JK Rowling’s next literary venture

Fans of Harry Potter won’t have to wait much longer for JK Rowling’s next literary venture. Her upcoming book is entitled The Casual Vacancy and the novel which is the writer’s first for adults, is about an idyllic town ripped apart by a parish council election which begins with the unexpected death of Barry Fairbrother, whose demise in his early 40s leaves a space on the parish council.

The 512-page novel is described as being a blackly comic, thought-provoking and constantly surprising’ and The Cover art, wich was released recently features a bold cover image with just a simple ballot box and cross on a red background. The Casual Vacancy is released September 27 2012 and is already set to be a bestseller with many shops already reporting big pre-order demands.

So far the Harry Potter books have sold more than 450 million copies and have been translated into 74 languages worldwide and The Casual Vacancy will be her first novel since the final Potter book was published in 2007.

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Wimbledon 2012

Andy Murray returns to centre-stage this afternoon at Wimbledon, and will play David Ferrer in the quarter-final at Wimbledon  after making short work of Marin Cilic Both reached the final eight in style, Murray making short work of Croatian Marin Cilic, and Ferrer defeating Argentinian Juan Martín del Potro on Centre Court.6-3, 6-2, 6-3 , Roger FEDERER is also playing Russia’s M YOUZHNY on Centre Court this afternoon   Over on COURT NO 1 Serbia’s Novak DJOKOVIC is playing Germany’s F MAYER, and the French number five seed Jo-Wilfried TSONGA is playing the German number twenty seven seed P KOHLSCHREIBER. Meanwhile Venus and Serena Williams are both in action on Court Number 2 playing a doubles match against M KIRILENKO (Russia) & N PETROVA (Russia, 4

Meanwhile on Court 12 Lindsay Davenport (US) & Martina Hingis (Switzerland) are playing a doubles-match against I Majoli (Croatia) & N Zvereva (Belarus),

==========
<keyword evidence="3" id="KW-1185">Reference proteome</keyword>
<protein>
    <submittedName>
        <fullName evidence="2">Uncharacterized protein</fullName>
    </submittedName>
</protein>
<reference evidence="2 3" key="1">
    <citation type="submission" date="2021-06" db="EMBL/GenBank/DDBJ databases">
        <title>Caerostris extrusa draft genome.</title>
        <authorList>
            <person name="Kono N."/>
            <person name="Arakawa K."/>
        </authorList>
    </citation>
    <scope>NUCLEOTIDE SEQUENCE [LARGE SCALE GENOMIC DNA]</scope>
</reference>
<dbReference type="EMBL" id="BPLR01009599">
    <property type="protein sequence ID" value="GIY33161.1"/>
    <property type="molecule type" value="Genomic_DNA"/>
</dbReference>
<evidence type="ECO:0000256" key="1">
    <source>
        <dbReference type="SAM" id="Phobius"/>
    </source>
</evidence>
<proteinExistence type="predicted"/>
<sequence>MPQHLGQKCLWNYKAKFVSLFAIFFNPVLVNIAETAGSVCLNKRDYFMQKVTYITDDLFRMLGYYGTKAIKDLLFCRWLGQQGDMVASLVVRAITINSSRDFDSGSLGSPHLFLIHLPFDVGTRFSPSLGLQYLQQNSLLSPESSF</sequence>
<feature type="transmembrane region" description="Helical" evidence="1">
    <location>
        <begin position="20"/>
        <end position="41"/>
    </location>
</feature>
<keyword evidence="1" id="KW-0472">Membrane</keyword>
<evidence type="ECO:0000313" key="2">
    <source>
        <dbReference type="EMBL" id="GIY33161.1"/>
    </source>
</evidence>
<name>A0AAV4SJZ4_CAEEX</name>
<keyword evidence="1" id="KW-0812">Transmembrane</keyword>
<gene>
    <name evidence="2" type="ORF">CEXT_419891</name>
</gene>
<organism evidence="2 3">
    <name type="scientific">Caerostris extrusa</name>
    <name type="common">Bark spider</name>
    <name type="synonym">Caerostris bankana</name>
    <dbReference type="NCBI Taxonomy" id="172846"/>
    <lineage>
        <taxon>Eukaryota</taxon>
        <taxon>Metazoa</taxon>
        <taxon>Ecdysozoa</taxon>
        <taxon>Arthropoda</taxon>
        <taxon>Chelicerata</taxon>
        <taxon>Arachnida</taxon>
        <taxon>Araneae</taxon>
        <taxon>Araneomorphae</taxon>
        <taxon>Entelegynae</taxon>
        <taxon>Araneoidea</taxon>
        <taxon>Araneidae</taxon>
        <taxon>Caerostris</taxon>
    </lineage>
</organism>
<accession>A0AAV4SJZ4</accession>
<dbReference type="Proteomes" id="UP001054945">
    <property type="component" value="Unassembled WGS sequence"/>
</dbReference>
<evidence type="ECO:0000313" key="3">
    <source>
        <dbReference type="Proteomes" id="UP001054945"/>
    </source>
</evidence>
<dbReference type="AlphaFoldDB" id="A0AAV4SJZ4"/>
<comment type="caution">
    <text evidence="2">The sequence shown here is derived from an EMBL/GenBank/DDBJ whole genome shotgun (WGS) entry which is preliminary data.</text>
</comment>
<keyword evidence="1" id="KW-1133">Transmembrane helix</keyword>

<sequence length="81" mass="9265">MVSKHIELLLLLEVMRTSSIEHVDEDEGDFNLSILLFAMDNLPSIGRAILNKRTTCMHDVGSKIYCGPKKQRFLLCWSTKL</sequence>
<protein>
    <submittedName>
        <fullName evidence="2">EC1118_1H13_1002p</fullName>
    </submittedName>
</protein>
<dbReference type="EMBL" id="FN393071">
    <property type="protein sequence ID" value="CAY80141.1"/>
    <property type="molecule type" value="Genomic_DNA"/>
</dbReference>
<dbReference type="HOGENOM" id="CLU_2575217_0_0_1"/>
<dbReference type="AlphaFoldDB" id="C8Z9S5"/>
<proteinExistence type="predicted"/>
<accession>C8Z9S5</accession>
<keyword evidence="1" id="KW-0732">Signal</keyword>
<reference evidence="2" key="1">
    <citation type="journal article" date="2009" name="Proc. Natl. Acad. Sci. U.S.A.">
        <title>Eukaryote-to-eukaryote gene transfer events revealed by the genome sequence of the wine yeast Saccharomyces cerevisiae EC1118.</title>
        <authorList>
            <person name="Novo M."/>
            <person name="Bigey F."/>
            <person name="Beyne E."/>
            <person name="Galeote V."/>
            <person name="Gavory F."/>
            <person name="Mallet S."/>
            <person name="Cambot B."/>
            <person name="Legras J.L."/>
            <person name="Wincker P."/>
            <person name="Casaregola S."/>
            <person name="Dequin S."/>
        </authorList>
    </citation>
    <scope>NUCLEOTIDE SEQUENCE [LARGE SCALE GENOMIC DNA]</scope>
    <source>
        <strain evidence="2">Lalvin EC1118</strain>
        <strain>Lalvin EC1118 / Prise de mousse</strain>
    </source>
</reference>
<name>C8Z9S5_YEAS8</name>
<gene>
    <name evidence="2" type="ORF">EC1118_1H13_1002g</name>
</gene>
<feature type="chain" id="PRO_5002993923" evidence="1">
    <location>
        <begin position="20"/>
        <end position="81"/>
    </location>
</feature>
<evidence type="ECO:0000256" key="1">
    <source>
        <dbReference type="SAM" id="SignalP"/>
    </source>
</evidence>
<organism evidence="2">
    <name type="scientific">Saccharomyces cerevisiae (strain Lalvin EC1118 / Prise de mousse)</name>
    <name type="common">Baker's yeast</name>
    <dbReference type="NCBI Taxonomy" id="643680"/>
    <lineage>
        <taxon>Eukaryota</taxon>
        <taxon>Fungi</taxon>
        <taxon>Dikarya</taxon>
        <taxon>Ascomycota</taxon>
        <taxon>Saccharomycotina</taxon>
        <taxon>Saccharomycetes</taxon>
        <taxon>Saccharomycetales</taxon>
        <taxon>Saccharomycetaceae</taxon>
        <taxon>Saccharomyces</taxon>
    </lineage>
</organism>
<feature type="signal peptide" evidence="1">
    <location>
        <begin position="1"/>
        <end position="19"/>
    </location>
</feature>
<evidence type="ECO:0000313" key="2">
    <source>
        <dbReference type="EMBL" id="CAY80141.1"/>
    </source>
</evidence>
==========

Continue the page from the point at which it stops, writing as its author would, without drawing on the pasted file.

Higgs Boson

Scientists think they may have disccvered the Hggs Boson or so callled’God particle’ that gives mass to the universe, physicists at Cern, near Geneva, home of the Large Hadron Collider, have recently announced overwhelming evidence for the obscure but profoundly important Higgs boson, the particle that sparked the greatest hunt in modern science.Formal confirmation of the discovery is expected within months, though it could take several years for scientists to work out whether they have found the simplest kind of Higgs particle that theories predict, or part of a more complex picture: for example, one of a larger family of Higgs bosons. The discovery of more than one kind of Higgs particle would open the door to an entirely new realm of physics. The discovery of the Higgs particle ranks as one of the most important scientific advances of the past 100 years. It proves there is an invisible energy ooofield that pervades the vacuum of the known universe. This field is thought to give mass to the smallest building blocks of matter, the quarks and electrons that make up atoms. Without the field, or something like it, there would be no planets, stars, or life as we know it.

The Higgs Boson is named after Scientist Peter Higgs  who whilst at Edinburgh University was the first to point out in 1964 that a new particle, was a by-product of the mass-giving field. According to the theory, all of the particles in the newborn universe were massless and hurtled around at the speed of light. But one trillionth of a second after the big bang, the Higgs field switched on, turning the vacuum of space into a kind of cosmic glue. Some particles feel the Higgs field more than others. The quarks that make up atomic nuclei feel a lot of drag from the field, and become heavy for subatomic particles. Others, such as electrons, feel less drag and gain much less weight. Particles of light, called photons, feel no drag at all, and so remain massless and keep moving at the speed of light.

It is hoped that the discovery will open up a new era in particle physics, as we look for deviations from the properties expected in the Standard Model, and for other physics beyond the Standard Model that might be connected, such as the nature of dark matter.